Fort Peck Indian Reservation
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The Fort Peck Reservation, headquartered in Poplar, is the second largest reservation in Montana, covering over two million acres of land.
Fort Peck Reservation is home to two separate Indian nations, the Assiniboine, and Dakota Sioux, each composed of numerous bands. There are an estimated 11,786 enrolled tribal members, of whom approximately 6,000 reside on or near the reservation.
The Assiniboine refer to themselves as “Nakona” and the Sioux call themselves “Dakota.”
The Sioux divisions of Sisseton/Wahpetons, the Yantonais, and the Teton Hunkpapa are all represented. The Assiniboine bands of Canoe Paddler and Red Button are represented and practice their culture and religion. Fort Peck Indian Reservation »»
An introduction to Hopi Basketry
Hopi basketmakers are some of the finest artists in this medium in North America. Today, while many Pueblo peoples no longer weave baskets, Hopi women continue a centuries-long tradition of basketry.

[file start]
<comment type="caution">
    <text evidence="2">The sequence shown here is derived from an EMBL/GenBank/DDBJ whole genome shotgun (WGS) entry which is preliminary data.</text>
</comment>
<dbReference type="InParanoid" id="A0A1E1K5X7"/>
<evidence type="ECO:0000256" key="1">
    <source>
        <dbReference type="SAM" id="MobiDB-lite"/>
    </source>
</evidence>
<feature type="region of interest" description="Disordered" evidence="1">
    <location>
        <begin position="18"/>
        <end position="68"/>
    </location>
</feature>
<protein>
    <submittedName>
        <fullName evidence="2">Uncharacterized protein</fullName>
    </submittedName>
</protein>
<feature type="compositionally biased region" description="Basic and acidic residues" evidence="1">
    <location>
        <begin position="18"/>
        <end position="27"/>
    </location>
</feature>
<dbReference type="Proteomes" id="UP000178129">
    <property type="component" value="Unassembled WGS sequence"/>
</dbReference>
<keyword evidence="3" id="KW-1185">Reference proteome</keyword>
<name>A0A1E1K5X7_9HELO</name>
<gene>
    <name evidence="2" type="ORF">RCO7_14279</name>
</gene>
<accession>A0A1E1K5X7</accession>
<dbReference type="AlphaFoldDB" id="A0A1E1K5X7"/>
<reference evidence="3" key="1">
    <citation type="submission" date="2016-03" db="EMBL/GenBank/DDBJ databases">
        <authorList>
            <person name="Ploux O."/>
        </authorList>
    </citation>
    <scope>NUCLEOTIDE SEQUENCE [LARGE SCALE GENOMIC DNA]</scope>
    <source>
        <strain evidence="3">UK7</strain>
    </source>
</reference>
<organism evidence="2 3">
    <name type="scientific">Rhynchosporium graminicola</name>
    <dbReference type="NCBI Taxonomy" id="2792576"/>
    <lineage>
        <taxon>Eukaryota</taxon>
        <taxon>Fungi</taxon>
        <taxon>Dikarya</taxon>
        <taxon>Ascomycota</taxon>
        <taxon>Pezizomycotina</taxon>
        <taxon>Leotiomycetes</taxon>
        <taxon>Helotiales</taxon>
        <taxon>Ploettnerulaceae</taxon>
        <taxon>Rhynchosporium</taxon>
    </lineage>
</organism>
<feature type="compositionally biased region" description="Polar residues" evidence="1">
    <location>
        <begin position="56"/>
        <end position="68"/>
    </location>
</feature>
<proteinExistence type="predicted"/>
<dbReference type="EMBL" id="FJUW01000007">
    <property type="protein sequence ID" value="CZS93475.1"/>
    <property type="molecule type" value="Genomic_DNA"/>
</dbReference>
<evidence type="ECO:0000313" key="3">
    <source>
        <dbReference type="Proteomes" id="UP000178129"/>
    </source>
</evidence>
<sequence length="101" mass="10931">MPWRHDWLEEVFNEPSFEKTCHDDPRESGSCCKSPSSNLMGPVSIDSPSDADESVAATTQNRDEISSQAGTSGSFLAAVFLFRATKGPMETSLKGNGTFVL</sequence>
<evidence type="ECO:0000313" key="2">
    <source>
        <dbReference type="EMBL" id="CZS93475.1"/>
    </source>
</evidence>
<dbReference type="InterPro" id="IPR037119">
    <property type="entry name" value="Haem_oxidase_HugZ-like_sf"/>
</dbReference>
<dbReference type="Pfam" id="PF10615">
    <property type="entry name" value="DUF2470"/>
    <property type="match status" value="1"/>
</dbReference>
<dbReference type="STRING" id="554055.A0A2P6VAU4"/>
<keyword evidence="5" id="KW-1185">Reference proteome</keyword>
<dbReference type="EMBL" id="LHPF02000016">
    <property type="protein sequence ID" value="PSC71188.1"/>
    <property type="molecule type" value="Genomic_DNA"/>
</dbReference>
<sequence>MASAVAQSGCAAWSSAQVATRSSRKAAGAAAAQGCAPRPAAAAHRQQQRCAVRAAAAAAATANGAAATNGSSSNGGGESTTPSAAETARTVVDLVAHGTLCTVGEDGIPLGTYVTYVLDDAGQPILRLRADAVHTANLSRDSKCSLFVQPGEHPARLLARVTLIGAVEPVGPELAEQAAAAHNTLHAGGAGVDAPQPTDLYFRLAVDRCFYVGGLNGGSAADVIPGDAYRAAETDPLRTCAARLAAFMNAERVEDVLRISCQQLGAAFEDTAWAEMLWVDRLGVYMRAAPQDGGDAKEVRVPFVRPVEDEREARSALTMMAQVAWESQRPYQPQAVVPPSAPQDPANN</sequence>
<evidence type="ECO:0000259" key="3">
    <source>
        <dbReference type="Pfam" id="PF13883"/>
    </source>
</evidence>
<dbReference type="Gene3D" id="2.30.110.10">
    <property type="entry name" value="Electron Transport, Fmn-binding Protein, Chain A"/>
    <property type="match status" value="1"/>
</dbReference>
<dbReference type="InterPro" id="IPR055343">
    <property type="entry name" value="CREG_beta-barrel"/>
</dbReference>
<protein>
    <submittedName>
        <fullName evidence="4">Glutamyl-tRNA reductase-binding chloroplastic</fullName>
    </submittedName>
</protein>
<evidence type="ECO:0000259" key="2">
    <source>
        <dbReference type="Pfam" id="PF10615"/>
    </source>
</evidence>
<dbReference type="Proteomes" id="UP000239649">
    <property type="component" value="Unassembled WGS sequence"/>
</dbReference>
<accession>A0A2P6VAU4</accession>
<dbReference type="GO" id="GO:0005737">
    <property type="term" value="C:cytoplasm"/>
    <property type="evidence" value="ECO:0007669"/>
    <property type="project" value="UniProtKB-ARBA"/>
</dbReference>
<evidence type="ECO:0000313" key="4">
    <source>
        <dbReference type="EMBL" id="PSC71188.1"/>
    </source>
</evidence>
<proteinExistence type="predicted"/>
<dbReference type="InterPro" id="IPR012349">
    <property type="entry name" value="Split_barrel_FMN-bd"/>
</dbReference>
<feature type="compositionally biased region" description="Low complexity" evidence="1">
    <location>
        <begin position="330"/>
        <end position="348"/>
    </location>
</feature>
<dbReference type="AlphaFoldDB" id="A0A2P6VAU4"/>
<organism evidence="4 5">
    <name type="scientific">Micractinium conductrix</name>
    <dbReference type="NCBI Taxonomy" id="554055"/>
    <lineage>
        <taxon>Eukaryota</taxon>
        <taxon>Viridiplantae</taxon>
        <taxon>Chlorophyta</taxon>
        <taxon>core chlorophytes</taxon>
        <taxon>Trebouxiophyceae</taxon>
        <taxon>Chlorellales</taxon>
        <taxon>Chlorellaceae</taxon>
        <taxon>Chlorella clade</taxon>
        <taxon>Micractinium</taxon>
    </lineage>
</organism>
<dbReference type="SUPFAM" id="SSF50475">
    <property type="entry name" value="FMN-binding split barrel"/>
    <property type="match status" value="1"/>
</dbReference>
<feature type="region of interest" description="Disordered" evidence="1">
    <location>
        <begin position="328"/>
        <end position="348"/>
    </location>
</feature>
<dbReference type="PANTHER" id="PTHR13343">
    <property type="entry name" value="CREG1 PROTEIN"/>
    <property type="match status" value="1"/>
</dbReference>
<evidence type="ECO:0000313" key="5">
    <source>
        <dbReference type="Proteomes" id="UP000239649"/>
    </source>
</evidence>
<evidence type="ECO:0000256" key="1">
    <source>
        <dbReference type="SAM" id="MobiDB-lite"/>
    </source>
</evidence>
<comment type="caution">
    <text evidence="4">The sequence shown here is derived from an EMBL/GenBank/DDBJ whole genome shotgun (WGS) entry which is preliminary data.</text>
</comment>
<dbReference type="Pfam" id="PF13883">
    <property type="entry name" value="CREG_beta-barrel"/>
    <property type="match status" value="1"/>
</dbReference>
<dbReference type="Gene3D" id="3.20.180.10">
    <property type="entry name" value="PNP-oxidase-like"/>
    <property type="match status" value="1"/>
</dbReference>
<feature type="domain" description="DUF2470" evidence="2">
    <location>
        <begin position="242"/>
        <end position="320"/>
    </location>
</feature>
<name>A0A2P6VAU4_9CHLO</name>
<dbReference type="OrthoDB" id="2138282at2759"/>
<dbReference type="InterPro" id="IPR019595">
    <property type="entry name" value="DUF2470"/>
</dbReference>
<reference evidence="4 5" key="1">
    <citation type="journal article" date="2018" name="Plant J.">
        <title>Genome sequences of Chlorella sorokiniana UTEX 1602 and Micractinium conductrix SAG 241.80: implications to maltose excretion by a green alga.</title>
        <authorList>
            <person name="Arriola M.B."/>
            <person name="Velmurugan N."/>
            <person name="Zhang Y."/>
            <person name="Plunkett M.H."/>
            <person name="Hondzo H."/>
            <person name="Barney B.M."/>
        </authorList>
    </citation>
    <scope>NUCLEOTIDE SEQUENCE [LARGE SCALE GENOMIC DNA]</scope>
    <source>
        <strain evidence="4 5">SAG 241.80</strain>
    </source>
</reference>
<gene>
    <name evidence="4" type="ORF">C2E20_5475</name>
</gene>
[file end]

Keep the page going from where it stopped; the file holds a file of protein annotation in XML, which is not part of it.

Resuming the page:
They are also innovative artists, developing new methods and designs from traditional ones.
Red, yellow, and black are the usual colors skillfully arranged to produce katsina, animal, blanket, and geometric designs.
The natural colors of plant materials used to construct the baskets serve as a background for the designs, constrasting with the vivid colors of commercial dyes.
The symbolism and tradition in Hopi basketry designs link each unique handmade basket to other parts of Hopi life, past and present. An introduction to Hopi Basketry »»
Harmful “Indian” Sports Mascots
As the nation’s oldest, largest, and most representative American Indian and Alaska Native advocacy organization, NCAI has long held a clear position against derogatory and harmful stereotypes of Native people—including sports mascots—in media and popular culture.
In 1968 NCAI launched a campaign to address stereotypes of Native people in popular culture and media, as well as in sports. Since this effort began, there has been a great deal of progress made and support to end the era of harmful “Indian” mascots in sports.
NCAI’s position is clear, longstanding, and deeply rooted in our seventy years as a leading voice for Indian Country – we advocate for and protect the civil rights, social justice, and racial equity of all Native people in all parts of American society. Harmful “Indian” Sports Mascots »»